GENERALIZED ANXIETY

You have the ability to work through your anxiety. And by taking the necessary time, you will change your patterns of thinking for the better.

Anxiety is an incredibly common affliction. So common that most people assume their anxiety is just normal stress. After all, everyone experiences some stress at one time or another.

But when it becomes a part of your daily mindset, or affects the way you view yourself and the world, that is no longer just stress.


Do you have anxiety?

You find yourself viewing most situations through a negative lens. You avoid life events that you worry will trigger your stress. You worry about things all the time, and it impacts your concentration and sleep habits.

If all or any of these apply to you, you may have a generalized anxiety disorder. Of course, only a medical professional can confirm a diagnosis. And if you suspect that your chronic stress may actually be an anxiety disorder, you should not hesitate to reach out.

You’ve likely gotten used to your anxiety in some capacity. It’s familiar, and you figure it’s just the way your mind works, so you have to deal with it. But if “dealing with it” involves pushing your anxiety to the side, it will only worsen.

And anxiety does not need to have physical manifestations to be debilitating. Panic disorder is a related but separate condition. Just because you don’t have panic attacks, that does not mean you don’t have anxiety. And just because you are used to your mind working this way, that doesn’t mean it can’t change for the better.


Anxiety counseling - Should I go to see a therapist for anxiety?

Depending on your circumstances, you may be referred to therapy by your primary care physician. Or you might decide on your own that therapy is the right choice for you.

Either way, in therapy we will help identify your symptoms. The symptoms of various anxiety disorders can be similar. For example, both obsessive compulsive disorder (OCD) and generalized anxiety may lead to you avoiding stressful situations. They also both can create negative thinking patterns.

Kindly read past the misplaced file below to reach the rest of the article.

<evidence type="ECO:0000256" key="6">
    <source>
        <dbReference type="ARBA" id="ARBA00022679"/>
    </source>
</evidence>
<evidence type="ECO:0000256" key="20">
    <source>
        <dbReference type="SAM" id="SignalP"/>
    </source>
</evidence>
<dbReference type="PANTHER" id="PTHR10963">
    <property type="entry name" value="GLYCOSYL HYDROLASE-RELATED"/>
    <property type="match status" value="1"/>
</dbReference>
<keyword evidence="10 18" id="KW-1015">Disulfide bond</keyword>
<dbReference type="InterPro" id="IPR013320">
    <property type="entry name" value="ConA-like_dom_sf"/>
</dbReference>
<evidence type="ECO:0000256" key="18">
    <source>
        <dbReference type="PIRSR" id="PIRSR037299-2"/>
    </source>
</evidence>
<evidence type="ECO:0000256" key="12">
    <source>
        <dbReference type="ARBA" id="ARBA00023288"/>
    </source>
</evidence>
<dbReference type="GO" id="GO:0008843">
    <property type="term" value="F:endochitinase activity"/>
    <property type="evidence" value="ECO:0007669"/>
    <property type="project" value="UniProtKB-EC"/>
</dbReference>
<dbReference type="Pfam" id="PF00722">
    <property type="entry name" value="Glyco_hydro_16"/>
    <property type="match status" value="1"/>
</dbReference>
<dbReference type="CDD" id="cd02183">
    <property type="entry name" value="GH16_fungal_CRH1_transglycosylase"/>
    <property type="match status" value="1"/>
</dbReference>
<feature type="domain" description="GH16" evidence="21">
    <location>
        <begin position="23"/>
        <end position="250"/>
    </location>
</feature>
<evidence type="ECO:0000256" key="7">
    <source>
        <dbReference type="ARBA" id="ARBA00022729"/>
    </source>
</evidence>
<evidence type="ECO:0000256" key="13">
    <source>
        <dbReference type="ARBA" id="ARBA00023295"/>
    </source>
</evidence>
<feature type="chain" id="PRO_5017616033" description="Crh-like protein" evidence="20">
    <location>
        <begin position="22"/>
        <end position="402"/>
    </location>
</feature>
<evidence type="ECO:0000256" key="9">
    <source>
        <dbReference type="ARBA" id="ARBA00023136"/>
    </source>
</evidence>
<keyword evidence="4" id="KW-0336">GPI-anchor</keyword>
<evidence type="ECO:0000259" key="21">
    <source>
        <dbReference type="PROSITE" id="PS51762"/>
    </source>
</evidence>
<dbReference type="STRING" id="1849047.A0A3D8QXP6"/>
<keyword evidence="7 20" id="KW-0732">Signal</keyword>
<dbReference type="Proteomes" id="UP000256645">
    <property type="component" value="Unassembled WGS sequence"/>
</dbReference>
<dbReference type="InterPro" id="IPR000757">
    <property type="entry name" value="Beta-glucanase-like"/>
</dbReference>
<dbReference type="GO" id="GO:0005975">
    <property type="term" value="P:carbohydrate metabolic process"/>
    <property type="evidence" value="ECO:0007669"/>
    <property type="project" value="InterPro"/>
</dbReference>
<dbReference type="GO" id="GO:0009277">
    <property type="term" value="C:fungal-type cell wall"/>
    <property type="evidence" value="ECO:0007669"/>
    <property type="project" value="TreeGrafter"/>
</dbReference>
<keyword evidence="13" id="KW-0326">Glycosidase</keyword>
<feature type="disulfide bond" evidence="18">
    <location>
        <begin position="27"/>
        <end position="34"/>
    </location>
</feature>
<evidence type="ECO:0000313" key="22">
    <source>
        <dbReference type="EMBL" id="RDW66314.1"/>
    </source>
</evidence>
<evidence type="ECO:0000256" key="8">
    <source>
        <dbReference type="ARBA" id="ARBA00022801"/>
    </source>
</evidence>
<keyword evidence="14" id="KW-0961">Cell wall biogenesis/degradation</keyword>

So the first step will be to confirm your specific experience. And ultimately, we’ll provide you with both your diagnosis and treatment.

Treatment has various possibilities; medication may or may not be involved. And the treatment will always be designed uniquely for you.

The most common treatment is cognitive therapy. This involves actively changing your negative thought patterns, which has several steps:

  1. Identify negative thoughts as they happen
  2. Challenge those negative thoughts
  3. Replace them with realistic thoughts

How long does it take for therapy to work for anxiety? 

This process will take time and patience. The amount of time is different for everyone, but it can be as long as 12 to 16 weeks.

In that time, we will help you learn the necessary coping skills. And with guidance, you will start identifying your negative thoughts. The goal is to address them as they come, rather than pushing them away. 

By doing this repeatedly, over time you WILL notice improvement. You may feel worse initially, but don’t let this discourage you. Facing your negative thoughts and fears, as well as their sources, may naturally affect your mood.

But by pushing through, your patterns of thinking will begin to change. And you will ultimately see a great change in your levels of anxiety and general well-being. Start this process today.


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